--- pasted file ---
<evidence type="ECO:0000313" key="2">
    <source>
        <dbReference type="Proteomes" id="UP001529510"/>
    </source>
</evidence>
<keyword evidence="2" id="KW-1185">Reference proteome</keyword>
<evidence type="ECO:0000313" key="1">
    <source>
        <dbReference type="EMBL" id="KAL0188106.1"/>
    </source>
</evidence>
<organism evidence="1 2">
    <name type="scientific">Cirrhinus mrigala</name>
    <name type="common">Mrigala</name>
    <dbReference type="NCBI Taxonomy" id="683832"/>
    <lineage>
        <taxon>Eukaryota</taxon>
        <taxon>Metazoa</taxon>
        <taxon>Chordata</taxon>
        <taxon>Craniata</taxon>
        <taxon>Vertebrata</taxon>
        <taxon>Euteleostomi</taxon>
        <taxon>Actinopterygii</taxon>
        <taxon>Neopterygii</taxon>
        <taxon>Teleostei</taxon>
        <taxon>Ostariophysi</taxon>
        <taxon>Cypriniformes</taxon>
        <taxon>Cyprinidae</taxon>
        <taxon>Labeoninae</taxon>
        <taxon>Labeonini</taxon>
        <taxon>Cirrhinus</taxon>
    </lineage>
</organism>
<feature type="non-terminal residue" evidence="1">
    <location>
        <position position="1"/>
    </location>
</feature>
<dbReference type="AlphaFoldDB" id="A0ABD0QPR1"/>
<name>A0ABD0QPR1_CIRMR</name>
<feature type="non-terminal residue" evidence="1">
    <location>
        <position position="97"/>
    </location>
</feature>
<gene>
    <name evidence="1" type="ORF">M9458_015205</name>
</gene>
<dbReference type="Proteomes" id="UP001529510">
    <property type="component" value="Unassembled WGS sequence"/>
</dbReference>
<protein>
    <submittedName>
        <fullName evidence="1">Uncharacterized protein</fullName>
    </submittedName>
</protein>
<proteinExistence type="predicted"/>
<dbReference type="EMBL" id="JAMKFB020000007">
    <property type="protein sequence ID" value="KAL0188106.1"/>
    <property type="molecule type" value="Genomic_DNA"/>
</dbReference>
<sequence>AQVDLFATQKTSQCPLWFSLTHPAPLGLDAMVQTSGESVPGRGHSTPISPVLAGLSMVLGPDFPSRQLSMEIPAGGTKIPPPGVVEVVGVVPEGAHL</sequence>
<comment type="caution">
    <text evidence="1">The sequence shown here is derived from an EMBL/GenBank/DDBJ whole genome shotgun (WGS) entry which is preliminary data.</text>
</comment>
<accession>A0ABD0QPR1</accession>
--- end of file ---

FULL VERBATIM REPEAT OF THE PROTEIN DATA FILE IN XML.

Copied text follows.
<evidence type="ECO:0000313" key="2">
    <source>
        <dbReference type="Proteomes" id="UP001529510"/>
    </source>
</evidence>
<keyword evidence="2" id="KW-1185">Reference proteome</keyword>
<evidence type="ECO:0000313" key="1">
    <source>
        <dbReference type="EMBL" id="KAL0188106.1"/>
    </source>
</evidence>
<organism evidence="1 2">
    <name type="scientific">Cirrhinus mrigala</name>
    <name type="common">Mrigala</name>
    <dbReference type="NCBI Taxonomy" id="683832"/>
    <lineage>
        <taxon>Eukaryota</taxon>
        <taxon>Metazoa</taxon>
        <taxon>Chordata</taxon>
        <taxon>Craniata</taxon>
        <taxon>Vertebrata</taxon>
        <taxon>Euteleostomi</taxon>
        <taxon>Actinopterygii</taxon>
        <taxon>Neopterygii</taxon>
        <taxon>Teleostei</taxon>
        <taxon>Ostariophysi</taxon>
        <taxon>Cypriniformes</taxon>
        <taxon>Cyprinidae</taxon>
        <taxon>Labeoninae</taxon>
        <taxon>Labeonini</taxon>
        <taxon>Cirrhinus</taxon>
    </lineage>
</organism>
<feature type="non-terminal residue" evidence="1">
    <location>
        <position position="1"/>
    </location>
</feature>
<dbReference type="AlphaFoldDB" id="A0ABD0QPR1"/>
<name>A0ABD0QPR1_CIRMR</name>
<feature type="non-terminal residue" evidence="1">
    <location>
        <position position="97"/>
    </location>
</feature>
<gene>
    <name evidence="1" type="ORF">M9458_015205</name>
</gene>
<dbReference type="Proteomes" id="UP001529510">
    <property type="component" value="Unassembled WGS sequence"/>
</dbReference>
<protein>
    <submittedName>
        <fullName evidence="1">Uncharacterized protein</fullName>
    </submittedName>
</protein>
<proteinExistence type="predicted"/>
<dbReference type="EMBL" id="JAMKFB020000007">
    <property type="protein sequence ID" value="KAL0188106.1"/>
    <property type="molecule type" value="Genomic_DNA"/>
</dbReference>
<sequence>AQVDLFATQKTSQCPLWFSLTHPAPLGLDAMVQTSGESVPGRGHSTPISPVLAGLSMVLGPDFPSRQLSMEIPAGGTKIPPPGVVEVVGVVPEGAHL</sequence>
<comment type="caution">
    <text evidence="1">The sequence shown here is derived from an EMBL/GenBank/DDBJ whole genome shotgun (WGS) entry which is preliminary data.</text>
</comment>
<accession>A0ABD0QPR1</accession>